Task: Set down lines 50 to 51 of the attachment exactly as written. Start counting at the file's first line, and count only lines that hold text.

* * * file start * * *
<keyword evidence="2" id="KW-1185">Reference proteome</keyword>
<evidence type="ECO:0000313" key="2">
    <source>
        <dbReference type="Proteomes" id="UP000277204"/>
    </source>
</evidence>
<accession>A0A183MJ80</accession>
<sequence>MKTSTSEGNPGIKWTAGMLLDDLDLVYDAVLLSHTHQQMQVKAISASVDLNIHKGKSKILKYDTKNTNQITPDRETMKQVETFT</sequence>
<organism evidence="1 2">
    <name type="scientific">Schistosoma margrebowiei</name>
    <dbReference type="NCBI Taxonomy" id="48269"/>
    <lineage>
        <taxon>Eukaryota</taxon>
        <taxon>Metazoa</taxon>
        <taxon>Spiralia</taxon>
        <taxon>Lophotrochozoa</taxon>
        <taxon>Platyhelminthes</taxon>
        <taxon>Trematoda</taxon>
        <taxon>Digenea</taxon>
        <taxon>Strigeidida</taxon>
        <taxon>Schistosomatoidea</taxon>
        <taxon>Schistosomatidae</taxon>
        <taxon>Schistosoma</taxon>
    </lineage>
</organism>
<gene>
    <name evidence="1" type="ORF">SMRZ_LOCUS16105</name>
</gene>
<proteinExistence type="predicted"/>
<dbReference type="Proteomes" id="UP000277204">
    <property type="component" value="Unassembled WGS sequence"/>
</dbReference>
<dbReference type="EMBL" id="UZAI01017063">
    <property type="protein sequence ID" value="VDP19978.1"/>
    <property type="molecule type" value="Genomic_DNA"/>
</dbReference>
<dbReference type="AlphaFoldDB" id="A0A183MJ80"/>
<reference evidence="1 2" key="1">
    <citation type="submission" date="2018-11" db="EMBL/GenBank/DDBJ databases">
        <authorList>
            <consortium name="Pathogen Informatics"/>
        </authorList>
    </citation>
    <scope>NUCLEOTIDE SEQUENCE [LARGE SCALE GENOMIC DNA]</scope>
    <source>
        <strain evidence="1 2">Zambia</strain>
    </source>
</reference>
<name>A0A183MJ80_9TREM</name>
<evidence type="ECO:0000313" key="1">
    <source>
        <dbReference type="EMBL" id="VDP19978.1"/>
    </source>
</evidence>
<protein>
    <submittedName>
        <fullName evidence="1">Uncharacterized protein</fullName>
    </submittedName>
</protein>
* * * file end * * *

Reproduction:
<evidence type="ECO:0000313" key="1">
    <source>